Scrum in Service-Oriented Architecture (SOA)

13 February 2014

Anurag Prakash
American Express

Service-oriented architecture

SOA enables agility as compared to a monolithic software solution or other tightly coupled approaches. An application can make use of one or more services, and the services may in turn use other services. Services are stateless and loosely coupled with platform independent interfaces.

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For large software designs, this architecture is absolutely a great idea. However, Conway's Law tells us that software architecture can mimic organization structure. One can observe very similar effects in the case of SOA. Organizations grow around services, with each organizational unit responsible for one or more services.

This can give rise to complicated interaction between teams with different priorities and success criteria. A new functionality will frequently require new capabilities from one or more services. Let's explore ways to handle such dependencies while running Scrum.

Scrum in SOA

The project includes all service teams. In this case, just use the Scrum of Scrums. Since teams handling all of the involved services and applications are part of the project, they can all come together a few times a week for a Scrum of Scrums. It's relatively easy to align priorities to the project.

The project depends on other Agile teams. The first step here is to recognize that even the nicest teams working on different priority lists are not the same as teams working on the same project.
  • Create a product backlog as early as possible.
  • Start backlog grooming sessions; create and maintain dependency lists in the grooming sessions.
  • Work with other teams to add dependencies as deliverables in their backlogs.
  • Move stories up/down in the product backlog as their dependencies become available.

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The project depends on non-Agile teams. The need to synchronize with non-Agile teams adds another level of complexity. Cycle times may be significant. Let's assume that our project needs new functionalities a, b, and c from services A, B, and C. The best way is to create stubs for test and integration.
  1. Create a product backlog for My Project.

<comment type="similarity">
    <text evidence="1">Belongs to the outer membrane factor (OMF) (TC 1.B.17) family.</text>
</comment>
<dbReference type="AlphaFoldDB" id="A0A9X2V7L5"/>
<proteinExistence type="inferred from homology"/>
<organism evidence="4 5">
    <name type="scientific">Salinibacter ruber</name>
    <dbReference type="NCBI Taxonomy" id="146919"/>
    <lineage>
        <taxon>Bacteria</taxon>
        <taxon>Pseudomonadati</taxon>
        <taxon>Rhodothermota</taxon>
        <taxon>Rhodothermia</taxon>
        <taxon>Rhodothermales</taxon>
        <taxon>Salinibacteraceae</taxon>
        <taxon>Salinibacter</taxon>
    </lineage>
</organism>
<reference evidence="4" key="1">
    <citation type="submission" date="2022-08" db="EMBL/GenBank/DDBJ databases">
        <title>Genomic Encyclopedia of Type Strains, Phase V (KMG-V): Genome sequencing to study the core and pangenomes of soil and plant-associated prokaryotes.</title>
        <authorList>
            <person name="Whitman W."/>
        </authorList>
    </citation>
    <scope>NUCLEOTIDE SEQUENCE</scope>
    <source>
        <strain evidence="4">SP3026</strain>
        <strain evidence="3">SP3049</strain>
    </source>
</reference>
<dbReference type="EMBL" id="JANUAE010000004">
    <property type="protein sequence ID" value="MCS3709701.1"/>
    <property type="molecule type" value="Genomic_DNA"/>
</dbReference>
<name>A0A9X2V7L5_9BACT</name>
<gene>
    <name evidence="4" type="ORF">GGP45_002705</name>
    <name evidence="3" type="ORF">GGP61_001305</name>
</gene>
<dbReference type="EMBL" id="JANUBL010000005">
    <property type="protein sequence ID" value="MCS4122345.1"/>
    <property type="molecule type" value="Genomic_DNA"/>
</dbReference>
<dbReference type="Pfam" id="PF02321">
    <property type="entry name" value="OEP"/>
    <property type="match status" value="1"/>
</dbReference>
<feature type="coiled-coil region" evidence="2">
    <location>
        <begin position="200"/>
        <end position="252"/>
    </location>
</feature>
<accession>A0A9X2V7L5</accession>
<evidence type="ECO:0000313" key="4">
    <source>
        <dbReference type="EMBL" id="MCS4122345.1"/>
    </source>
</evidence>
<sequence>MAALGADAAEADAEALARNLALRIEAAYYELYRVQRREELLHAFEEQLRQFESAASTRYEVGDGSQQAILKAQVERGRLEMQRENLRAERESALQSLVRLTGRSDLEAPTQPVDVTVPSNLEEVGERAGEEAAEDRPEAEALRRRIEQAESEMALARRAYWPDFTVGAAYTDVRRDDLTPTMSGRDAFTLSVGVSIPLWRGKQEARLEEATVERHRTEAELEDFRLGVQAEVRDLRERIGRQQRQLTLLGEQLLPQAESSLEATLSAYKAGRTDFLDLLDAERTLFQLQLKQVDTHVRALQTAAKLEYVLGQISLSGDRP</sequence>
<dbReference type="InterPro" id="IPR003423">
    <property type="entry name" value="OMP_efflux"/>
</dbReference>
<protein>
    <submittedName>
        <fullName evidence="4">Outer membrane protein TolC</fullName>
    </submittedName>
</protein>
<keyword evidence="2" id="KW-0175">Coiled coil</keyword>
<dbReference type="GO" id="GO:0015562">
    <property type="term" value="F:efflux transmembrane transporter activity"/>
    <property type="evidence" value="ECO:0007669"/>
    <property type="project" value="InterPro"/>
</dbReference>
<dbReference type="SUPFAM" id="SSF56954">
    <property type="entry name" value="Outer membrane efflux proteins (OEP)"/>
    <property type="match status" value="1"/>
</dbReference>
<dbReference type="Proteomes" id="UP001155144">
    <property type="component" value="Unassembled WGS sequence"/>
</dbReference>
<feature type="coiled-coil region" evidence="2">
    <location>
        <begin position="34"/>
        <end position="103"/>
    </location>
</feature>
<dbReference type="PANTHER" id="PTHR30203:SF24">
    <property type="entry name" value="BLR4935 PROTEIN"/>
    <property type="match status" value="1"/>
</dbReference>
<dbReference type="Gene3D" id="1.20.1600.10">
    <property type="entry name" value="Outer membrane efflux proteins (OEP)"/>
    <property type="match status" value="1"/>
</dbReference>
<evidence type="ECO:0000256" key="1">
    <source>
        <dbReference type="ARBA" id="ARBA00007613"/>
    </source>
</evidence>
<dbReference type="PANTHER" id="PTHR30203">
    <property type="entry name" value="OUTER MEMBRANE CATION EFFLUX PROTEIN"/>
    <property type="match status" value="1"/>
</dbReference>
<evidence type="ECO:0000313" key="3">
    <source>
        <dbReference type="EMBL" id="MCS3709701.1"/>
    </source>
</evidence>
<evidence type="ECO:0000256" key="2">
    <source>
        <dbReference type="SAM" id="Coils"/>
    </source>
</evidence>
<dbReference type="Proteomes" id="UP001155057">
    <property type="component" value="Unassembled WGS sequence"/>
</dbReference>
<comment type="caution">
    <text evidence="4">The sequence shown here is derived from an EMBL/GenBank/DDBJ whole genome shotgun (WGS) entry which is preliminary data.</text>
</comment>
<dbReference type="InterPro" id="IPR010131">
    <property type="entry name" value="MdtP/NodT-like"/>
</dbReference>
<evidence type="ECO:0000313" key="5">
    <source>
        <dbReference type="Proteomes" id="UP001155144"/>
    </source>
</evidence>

2. Create and maintain a dependency list for the product backlog.
  3. Create stubs to simulate all services that the project depends on.
  4. Add dummy functionality to simulate the dependencies until they become available.
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Yeah! That's easier said than done. Who would create a dummy service? We may not even have the skills on our team or the budget to spend time on this. A little bit of creativity may help. Here are some ideas:
  1. Consider creating a virtual machine (VM) and run a copy of the service in the VM. Another way to create a stub is to record interactions with a service and then use the request-response pairs to create a proxy/stub for the service. Now point the project or application under development to use the stub.
  2. If the service owners can provide test data also, it will be best. In case the service owners can't, then we could try using the stubs only for the new functionalities a, b, and c.
  3. Once the new functionalities (dependencies) are available, add a story to update paths and test with the actual services.
In SOA, services are stateless. Calls to SOA service are input-output pairs. Adding new calls to a stubbed service involves defining new input-output pairs, which is not very effort intensive.
  • Getting test data may pose a challenge, which needs a custom solution. Random data generators may help, and in some cases it may be possible to use a copy of production data.
It's a good practice to always have an internal version of every service. In terms of dollars, the virtual machines should almost always be cheaper than longer test cycles and extended delivery times.

Organizational change

In a large setup using SOA, it may be complicated to effect any change. There may also be other issues beyond software agility and cost. So we should instead strive for closer cooperation and openness.
  • Each team will make available an easy modifiable version of its service for internal test.
  • The service team will separate test data from service so it survives even if the code is messed up.
  • The service team will provide clean and simple documentation on how to add new calls to the service stub.
 

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